The Hong Kong government’s desire is for the city to become an environmental, social and governance, (ESG) and international green finance hub. The government also wants Hong Kong to be a green technology centre. It is important to first clarify the relevant definitions – what are ESG and green finance about, and why have they become important to the business world in recent years?

The focus is on the word “green”, which is related to the natural environment. The planet has run into problems with years of environmental damage, such as high levels of pollution, including greenhouse gas emissions that cause global warming, as well as massive biodiversity loss. The extreme weather events experienced all over the world this year is testament to a changing climate.

Hence, governments through the multilateral Paris Agreement 2015, are dealing with climate change, setting timelines and targets to climate mitigation, as well as focusing on adaptation. Climate action requires massive green projects all over the world, which need to be financed. The idea of green finance is to use various means to direct capital to green projects.

Projects to decarbonize and strengthen infrastructure are costly. One of the tools governments are using is to raise money from the capital market by means of raising green bonds for well-defined green projects, such as to build renewable energy plants, improve energy efficiency, expand rail systems, and adopt new fuels for certain types of vehicles.

Hong Kong aims to be a capital raising centre for itself, for the nation, the Asia-Pacific region, and along the Belt and Road economies. It has the capability to do this because it has a high concentration of professional and financial services talent that can package projects and to provide services such as standards setting, and quality assurance. However, professionals do need to learn the basics about the environment.

It helps a lot to improve capacity and capability of the talent pool when there are projects in Hong Kong. Even though the city is small, by honing one’s green projects and finance skills here, they can be applied in external markets.

ESG is one of the green finance skill sets. While disclosing corporate ESG information could be seen as compliance because regulators are demanding it, the information that companies collect, compile and consider should give them deeper insights into the wider impacts of their businesses. As governments continue to tighten ESG standards, companies can use their new insights for both risk management and identifying opportunities. Companies that only look at ESG through a compliance lens will short-change themselves by not reflecting on the future of their businesses.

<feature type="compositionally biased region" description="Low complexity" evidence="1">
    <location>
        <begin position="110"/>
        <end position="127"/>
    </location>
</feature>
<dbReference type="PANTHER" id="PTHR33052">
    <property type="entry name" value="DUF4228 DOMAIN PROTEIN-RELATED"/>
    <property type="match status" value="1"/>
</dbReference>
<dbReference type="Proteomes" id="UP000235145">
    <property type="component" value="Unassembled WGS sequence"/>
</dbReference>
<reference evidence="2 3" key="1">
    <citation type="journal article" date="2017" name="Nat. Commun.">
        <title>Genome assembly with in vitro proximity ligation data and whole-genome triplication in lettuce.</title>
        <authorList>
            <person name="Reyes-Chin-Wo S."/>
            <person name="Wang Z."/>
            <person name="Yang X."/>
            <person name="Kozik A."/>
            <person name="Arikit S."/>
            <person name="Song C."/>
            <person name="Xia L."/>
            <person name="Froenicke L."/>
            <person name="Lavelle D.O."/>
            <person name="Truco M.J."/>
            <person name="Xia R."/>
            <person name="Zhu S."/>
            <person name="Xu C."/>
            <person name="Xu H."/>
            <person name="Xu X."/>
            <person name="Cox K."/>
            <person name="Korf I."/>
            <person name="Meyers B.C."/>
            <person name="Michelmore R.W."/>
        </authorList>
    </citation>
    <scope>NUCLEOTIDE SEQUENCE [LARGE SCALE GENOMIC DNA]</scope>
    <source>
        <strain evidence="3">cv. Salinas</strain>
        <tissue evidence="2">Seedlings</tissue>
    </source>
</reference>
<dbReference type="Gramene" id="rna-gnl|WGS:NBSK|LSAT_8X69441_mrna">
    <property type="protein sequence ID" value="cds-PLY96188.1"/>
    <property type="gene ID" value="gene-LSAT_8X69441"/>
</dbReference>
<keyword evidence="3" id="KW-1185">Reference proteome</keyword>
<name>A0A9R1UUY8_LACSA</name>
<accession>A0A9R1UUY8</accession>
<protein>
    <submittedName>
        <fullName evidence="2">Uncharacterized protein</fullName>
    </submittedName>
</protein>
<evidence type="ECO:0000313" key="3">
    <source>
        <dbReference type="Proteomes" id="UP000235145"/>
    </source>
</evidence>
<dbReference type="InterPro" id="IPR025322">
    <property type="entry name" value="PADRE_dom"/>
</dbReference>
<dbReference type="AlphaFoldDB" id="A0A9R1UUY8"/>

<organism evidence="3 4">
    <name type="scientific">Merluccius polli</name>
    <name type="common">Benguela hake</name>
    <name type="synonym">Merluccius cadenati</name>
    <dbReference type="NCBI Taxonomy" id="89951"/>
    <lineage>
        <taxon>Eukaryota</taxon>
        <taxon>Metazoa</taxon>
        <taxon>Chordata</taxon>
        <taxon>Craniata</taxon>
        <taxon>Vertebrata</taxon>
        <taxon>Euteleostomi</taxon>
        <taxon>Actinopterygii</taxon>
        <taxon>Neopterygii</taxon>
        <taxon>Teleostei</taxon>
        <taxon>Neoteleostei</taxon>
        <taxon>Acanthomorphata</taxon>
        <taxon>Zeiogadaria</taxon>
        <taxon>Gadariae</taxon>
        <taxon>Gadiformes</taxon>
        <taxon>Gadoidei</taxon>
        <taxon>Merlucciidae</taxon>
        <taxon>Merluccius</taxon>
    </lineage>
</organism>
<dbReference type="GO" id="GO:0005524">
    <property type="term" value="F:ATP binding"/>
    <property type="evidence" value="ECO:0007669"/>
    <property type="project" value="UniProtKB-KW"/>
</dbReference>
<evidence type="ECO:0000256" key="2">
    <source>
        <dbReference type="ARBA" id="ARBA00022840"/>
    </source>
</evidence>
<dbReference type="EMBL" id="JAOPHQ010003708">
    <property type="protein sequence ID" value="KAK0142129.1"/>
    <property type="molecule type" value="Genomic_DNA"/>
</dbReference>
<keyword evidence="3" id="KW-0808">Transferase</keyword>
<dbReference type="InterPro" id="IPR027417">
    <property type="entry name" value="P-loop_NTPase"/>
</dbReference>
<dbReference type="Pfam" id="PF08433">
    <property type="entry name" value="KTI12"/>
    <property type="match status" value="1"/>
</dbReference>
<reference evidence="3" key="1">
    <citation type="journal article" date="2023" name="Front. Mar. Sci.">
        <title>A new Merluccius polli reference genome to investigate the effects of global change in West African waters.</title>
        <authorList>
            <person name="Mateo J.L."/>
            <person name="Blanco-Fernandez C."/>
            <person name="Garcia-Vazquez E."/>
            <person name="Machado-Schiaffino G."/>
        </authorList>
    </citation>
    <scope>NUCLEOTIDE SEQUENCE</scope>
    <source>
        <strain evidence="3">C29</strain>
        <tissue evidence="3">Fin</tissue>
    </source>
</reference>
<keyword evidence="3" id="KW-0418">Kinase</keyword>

Alongside this is the digital revolution. It is well-accepted that data offers insights but the handling of large amounts of data requires investment in digitalization of one’s management system. This has brought about what data is available and what is not and why.

To consider decarbonization, such as achieving energy saving, it is critical to have information about where energy is being used. In Hong Kong, most of our energy is used in buildings, but the government does not have detailed data because the data belongs to private companies that provide energy. This is widely acknowledged as a highly undesirable situation because the government cannot make good policy decisions without fulsome data, and the data is unavailable to others who wish to create new energy-saving businesses.

As Hong Kong also aspires to be a green technology hub, there is a need to consider what data the energy companies should disclose that would not compromise the privacy of specific householders or corporate entities. The vitality of Hong Kong as a green finance-green technology and ESG hub requires the government and private sector to look forward rather than keep to past practices.

About the archived webinar

With the theme “Creating a Pathway to Advancement: Empowering Enterprises for the Future”, the CPA Congress – the flagship event of the Institute’s 50th anniversary – was held on 15 July. The archived webinar is available for subscription for a limited time now.

Featuring world-class guests and speakers, the event featured four panel discussions. The first panel, titled “Transitioning Hong Kong into an ESG and Green Finance Hub,” examines how ESG can help corporate leaders and professionals to achieve their business goals with the adoption of professional protocols and ESG financial products.

Christine Loh is Chief Development Strategist, Institute for the Environment at The Hong Kong University of Science and Technology. She was a prominent legislator in the 1990s, before establishing a non-profit think tank to help find policy solutions. She is a former undersecretary for the environment for the Hong Kong government. Loh had served on the board of the Hong Kong Exchanges and Clearing Limited, and is currently on the boards of CDP Worldwide, Global Maritime Forum, New Forests Pty Limited, and Towngas Smart Energy Company Limited.

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